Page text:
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Beneath the Spectacle of Interactive Art

By Arts & Culture

INST-INT provides a place for prominent artists and designers to talk about their use of technology

A visual strategist at NASA, a composer for Kronos Quartet and a Guggenheim fellow will be speaking at the much-anticipated INST-INT art and technology conference in Minneapolis September 25-27. Such a gathering of speakers will include three days of insight from all angles of art and technology. Other speakers include professors, executive directors and company founders, all of whom identify as artists and designers whose work directly engages with technology.

Image: Local Projects, Gallery One. Photo: provided by Local Projects

Image: Local Projects, Gallery One. Photo: provided by Local Projects

“One-off projects made for one-off locations can make you pull your hair out, and/or go broke in the process,” states the INST-INT conference’s site. The event strives to acknowledge the very real issues at the heart of this emerging practice. All of the conference’s speakers have experienced the same set of problems as any artist in the audience.

INST-INT’s clearly honest passion for technology and art is complimented by a set of workshops such as Interactive Light Sculpture and Incorporating Kinect v2 Into Creative Coding Experiences. The allure of Joshua Noble’s “Helping Little Things Talk”’s title compensates for the title’s lack of clarity. Many of the conference’s sessions carry similarly ambiguous titles: “Just Get Lost,” “Please Touch The Art” and “Inside The Ecstatic Epiphany.” These titles remove technical emphasis and instead provoke consideration of the concepts behind the technologies. Jen Lewin’s “Please Touch The Art” considers how people experience interactive art installations and connect with one another as a result. Although the technical nature of the event is present in all of its materials, the speakers on INST-INT’s schedule explore the larger social implications and what it means to use technology.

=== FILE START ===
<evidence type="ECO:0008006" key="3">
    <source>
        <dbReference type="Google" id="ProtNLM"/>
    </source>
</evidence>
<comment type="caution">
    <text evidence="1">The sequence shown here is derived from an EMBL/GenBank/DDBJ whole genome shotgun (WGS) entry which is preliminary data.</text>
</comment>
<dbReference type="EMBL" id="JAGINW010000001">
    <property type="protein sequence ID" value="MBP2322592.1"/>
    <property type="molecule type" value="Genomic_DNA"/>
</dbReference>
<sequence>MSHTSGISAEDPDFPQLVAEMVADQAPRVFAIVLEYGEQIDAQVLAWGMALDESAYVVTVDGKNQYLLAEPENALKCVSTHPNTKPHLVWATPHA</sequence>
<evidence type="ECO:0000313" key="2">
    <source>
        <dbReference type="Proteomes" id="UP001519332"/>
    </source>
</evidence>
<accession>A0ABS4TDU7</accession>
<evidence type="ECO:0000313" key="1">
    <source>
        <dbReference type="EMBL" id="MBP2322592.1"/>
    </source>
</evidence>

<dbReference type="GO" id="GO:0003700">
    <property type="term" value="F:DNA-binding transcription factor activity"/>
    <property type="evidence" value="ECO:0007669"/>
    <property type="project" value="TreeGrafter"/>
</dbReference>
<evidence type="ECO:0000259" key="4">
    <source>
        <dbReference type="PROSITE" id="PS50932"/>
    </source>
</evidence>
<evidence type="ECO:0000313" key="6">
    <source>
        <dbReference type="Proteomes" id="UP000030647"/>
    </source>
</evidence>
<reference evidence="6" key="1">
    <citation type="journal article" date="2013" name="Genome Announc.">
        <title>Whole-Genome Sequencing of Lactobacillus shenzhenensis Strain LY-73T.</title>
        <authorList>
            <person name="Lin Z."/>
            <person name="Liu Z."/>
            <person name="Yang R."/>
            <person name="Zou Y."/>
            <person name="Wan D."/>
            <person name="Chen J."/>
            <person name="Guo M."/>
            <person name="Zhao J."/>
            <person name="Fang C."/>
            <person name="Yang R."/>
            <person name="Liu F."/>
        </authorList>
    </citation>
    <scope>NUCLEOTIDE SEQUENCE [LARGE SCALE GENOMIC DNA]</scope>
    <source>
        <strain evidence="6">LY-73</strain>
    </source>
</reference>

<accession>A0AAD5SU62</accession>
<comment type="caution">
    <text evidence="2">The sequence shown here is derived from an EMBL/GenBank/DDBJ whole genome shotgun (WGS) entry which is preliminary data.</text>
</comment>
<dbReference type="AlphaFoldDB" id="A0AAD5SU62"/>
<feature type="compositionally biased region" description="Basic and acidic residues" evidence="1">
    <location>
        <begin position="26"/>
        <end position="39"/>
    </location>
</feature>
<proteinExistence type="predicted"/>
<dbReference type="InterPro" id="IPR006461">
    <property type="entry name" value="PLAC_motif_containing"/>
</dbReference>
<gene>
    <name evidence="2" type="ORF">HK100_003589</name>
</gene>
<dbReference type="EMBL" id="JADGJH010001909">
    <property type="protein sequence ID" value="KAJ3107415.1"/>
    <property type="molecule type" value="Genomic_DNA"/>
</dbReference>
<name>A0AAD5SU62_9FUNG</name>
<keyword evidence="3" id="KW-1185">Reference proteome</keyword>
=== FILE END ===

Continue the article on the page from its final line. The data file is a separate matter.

Image: Sputniko!, Menstruation Machine. Photo: Rai Royal

Image: Sputniko!, Menstruation Machine. Photo: Rai Royal

Image: Minimaforms, Petting Zoo. Photo:Apostolos Despotidis

Image: Minimaforms, Petting Zoo. Photo:Apostolos Despotidis

Sputniko!, who will give a keynote speech on INST-INT’S opening night, explores gender taboos and futuristic design in works like The Moonwalk Machine, a fictional story of a girl who sends a machine to the moon that lands on high heels, leaving a symbolic gesture of a woman’s presence. Sputniko! believes in using social media to build conversation around her work, which shies away from standard art criticism and instead connects it to the everyday.

Kyle McDonald, a developer of openFrameworks, open source coding toolkit, engages with the open source community through creative coding, but his work spans various media. In his session “Space Filling” he’ll discuss his interest in accessibility, touching on collaboration as well as budgets.

The open source movement is just one example of how speakers’ philosophies extend into social practices. The themes of INST-INT will likely make a conference full of geniuses interesting to people from all backgrounds. “They’re rockstars,” boasts the site. But these speakers are passionate about sharing ideas and approaches to art and technology, and INST-INT provides the perfect environment.

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